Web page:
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Safflower Plant Facts and Uses: Vegetable Oil, Dye, and Insulin

Linda Crampton is a teacher with an honors degree in biology. She enjoys exploring nutrition as well as the culture and history of food.

A Useful and Interesting Plant

Safflower has been grown as an agricultural crop for thousands of years. It was a popular plant in Ancient Egypt and Greece. It has an attractive yellow, orange, or red flower head containing multiple flowers. The plant also has broad, dark green leaves with spines on their edges. A dye can be extracted from its petals and a vegetable oil can be pressed from its seeds. This oil is useful in cosmetics as well as in the kitchen.

Safflower might one day be helpful in the production of insulin for treating people with diabetes. Scientists have managed to insert the human insulin gene into safflower plants. The gene becomes active and the plants produce insulin, which is present in their seeds. The technology has been abandoned for now but might be investigated again in the future.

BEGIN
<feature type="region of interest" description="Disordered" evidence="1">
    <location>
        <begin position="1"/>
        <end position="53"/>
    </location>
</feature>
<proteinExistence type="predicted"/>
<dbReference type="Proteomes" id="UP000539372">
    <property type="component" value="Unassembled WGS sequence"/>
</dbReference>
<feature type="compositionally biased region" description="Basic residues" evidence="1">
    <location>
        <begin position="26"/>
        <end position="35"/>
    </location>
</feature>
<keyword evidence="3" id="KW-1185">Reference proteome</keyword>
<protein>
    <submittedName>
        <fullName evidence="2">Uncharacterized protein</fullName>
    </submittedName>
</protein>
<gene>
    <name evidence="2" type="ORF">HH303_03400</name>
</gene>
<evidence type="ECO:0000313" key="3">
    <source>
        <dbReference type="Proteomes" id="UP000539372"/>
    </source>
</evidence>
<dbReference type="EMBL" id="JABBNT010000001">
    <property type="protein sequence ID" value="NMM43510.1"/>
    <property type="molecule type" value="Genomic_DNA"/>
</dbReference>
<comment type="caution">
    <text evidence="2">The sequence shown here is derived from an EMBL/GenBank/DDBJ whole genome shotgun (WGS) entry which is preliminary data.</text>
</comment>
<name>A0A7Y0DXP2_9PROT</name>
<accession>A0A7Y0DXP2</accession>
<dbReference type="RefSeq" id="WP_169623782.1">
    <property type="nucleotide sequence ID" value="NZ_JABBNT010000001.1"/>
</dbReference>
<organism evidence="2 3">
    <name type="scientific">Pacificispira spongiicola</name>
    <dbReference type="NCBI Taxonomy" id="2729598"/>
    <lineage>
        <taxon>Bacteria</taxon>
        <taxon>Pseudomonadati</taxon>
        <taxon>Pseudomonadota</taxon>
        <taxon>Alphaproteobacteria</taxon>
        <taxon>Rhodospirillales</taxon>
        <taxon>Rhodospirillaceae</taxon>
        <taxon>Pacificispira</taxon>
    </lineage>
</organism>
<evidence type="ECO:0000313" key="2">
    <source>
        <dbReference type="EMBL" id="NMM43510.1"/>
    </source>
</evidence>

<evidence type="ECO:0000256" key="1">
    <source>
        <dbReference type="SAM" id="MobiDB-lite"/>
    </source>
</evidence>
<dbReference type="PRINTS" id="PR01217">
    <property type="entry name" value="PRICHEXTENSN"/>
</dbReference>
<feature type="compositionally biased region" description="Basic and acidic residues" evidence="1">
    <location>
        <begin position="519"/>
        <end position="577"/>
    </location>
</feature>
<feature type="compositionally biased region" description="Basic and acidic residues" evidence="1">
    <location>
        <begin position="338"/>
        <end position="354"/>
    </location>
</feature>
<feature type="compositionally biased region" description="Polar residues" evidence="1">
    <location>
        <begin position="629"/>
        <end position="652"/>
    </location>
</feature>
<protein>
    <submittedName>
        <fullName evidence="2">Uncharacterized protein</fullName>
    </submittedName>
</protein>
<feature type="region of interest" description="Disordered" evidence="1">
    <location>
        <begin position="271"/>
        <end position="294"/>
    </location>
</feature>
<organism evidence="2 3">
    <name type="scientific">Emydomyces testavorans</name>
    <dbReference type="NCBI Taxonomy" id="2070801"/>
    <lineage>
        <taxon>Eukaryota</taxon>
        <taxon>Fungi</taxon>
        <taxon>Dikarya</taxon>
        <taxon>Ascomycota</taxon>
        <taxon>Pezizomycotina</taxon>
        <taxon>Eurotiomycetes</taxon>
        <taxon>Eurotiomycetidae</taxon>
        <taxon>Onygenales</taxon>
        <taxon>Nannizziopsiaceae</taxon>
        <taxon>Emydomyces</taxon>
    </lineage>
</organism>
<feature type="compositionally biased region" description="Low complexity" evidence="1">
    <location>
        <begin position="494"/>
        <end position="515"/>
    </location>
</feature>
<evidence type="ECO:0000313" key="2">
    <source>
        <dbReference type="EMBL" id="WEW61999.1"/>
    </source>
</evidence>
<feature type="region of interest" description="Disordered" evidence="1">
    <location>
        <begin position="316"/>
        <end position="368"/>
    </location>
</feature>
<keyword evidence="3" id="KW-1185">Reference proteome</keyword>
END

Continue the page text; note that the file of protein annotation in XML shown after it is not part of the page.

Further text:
Safflower seeds are sometimes used as birdseed for feeders. Many smaller birds will eat them. Squirrels, blackbirds, and grackles typically avoid them. Experts say that birds may need to be introduced to safflower seeds gradually.

Features of the Safflower Plant

Safflower has the scientific name Carthamus tinctorius. It's an annual plant that reaches a height of one to four feet. The plant is native to the Mediterranean region, Africa, and Asia but is grown in many other parts of the world today. It's a member of the aster family, or the Asteraceae (also known as the Compositae), the same family to which sunflowers and daisies belong. Members of the family have composite flower heads, or ones containing multiple flowers. The heads are technically known as inflorescences. The individual flowers in an inflorescence are sometimes referred to as florets.